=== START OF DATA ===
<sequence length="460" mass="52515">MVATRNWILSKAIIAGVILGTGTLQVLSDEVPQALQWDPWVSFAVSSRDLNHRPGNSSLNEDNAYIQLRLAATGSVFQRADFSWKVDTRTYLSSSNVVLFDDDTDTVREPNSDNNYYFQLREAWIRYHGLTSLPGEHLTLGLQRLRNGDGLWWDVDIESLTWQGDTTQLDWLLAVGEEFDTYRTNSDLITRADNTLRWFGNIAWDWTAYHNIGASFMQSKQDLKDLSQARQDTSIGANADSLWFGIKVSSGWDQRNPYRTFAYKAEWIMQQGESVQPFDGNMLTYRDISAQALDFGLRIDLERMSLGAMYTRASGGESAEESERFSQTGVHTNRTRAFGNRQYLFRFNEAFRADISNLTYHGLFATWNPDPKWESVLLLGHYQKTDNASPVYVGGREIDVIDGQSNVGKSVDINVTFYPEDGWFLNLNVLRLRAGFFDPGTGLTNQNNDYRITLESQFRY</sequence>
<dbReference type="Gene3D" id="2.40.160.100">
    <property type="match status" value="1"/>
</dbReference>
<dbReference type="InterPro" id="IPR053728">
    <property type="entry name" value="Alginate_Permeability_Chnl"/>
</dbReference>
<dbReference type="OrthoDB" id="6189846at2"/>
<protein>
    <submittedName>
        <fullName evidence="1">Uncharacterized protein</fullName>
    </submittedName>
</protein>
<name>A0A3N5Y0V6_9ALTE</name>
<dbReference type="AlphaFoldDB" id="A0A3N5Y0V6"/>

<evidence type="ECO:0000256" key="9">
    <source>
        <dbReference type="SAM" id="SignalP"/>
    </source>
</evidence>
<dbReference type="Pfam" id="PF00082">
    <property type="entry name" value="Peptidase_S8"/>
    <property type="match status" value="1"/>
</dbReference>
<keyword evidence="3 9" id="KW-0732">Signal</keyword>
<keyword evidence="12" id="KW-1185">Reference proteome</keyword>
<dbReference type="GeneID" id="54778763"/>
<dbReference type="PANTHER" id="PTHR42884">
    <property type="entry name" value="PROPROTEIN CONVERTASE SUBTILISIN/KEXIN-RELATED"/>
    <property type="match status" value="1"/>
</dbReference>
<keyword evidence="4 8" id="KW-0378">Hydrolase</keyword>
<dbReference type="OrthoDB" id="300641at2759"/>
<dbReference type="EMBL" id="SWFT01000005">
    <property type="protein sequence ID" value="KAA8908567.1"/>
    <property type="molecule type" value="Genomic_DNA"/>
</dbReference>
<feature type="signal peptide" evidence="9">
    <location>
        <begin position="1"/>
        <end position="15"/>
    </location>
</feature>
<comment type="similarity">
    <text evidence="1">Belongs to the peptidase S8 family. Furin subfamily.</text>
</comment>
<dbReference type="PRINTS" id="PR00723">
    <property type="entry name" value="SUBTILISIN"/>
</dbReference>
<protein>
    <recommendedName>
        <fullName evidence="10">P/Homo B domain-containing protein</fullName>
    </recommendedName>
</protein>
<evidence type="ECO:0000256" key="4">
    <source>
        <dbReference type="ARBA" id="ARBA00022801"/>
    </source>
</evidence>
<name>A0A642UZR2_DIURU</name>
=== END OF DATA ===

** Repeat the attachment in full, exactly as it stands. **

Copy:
<sequence length="460" mass="52515">MVATRNWILSKAIIAGVILGTGTLQVLSDEVPQALQWDPWVSFAVSSRDLNHRPGNSSLNEDNAYIQLRLAATGSVFQRADFSWKVDTRTYLSSSNVVLFDDDTDTVREPNSDNNYYFQLREAWIRYHGLTSLPGEHLTLGLQRLRNGDGLWWDVDIESLTWQGDTTQLDWLLAVGEEFDTYRTNSDLITRADNTLRWFGNIAWDWTAYHNIGASFMQSKQDLKDLSQARQDTSIGANADSLWFGIKVSSGWDQRNPYRTFAYKAEWIMQQGESVQPFDGNMLTYRDISAQALDFGLRIDLERMSLGAMYTRASGGESAEESERFSQTGVHTNRTRAFGNRQYLFRFNEAFRADISNLTYHGLFATWNPDPKWESVLLLGHYQKTDNASPVYVGGREIDVIDGQSNVGKSVDINVTFYPEDGWFLNLNVLRLRAGFFDPGTGLTNQNNDYRITLESQFRY</sequence>
<dbReference type="Gene3D" id="2.40.160.100">
    <property type="match status" value="1"/>
</dbReference>
<dbReference type="InterPro" id="IPR053728">
    <property type="entry name" value="Alginate_Permeability_Chnl"/>
</dbReference>
<dbReference type="OrthoDB" id="6189846at2"/>
<protein>
    <submittedName>
        <fullName evidence="1">Uncharacterized protein</fullName>
    </submittedName>
</protein>
<name>A0A3N5Y0V6_9ALTE</name>
<dbReference type="AlphaFoldDB" id="A0A3N5Y0V6"/>

<evidence type="ECO:0000256" key="9">
    <source>
        <dbReference type="SAM" id="SignalP"/>
    </source>
</evidence>
<dbReference type="Pfam" id="PF00082">
    <property type="entry name" value="Peptidase_S8"/>
    <property type="match status" value="1"/>
</dbReference>
<keyword evidence="3 9" id="KW-0732">Signal</keyword>
<keyword evidence="12" id="KW-1185">Reference proteome</keyword>
<dbReference type="GeneID" id="54778763"/>
<dbReference type="PANTHER" id="PTHR42884">
    <property type="entry name" value="PROPROTEIN CONVERTASE SUBTILISIN/KEXIN-RELATED"/>
    <property type="match status" value="1"/>
</dbReference>
<keyword evidence="4 8" id="KW-0378">Hydrolase</keyword>
<dbReference type="OrthoDB" id="300641at2759"/>
<dbReference type="EMBL" id="SWFT01000005">
    <property type="protein sequence ID" value="KAA8908567.1"/>
    <property type="molecule type" value="Genomic_DNA"/>
</dbReference>
<feature type="signal peptide" evidence="9">
    <location>
        <begin position="1"/>
        <end position="15"/>
    </location>
</feature>
<comment type="similarity">
    <text evidence="1">Belongs to the peptidase S8 family. Furin subfamily.</text>
</comment>
<dbReference type="PRINTS" id="PR00723">
    <property type="entry name" value="SUBTILISIN"/>
</dbReference>
<protein>
    <recommendedName>
        <fullName evidence="10">P/Homo B domain-containing protein</fullName>
    </recommendedName>
</protein>
<evidence type="ECO:0000256" key="4">
    <source>
        <dbReference type="ARBA" id="ARBA00022801"/>
    </source>
</evidence>
<name>A0A642UZR2_DIURU</name>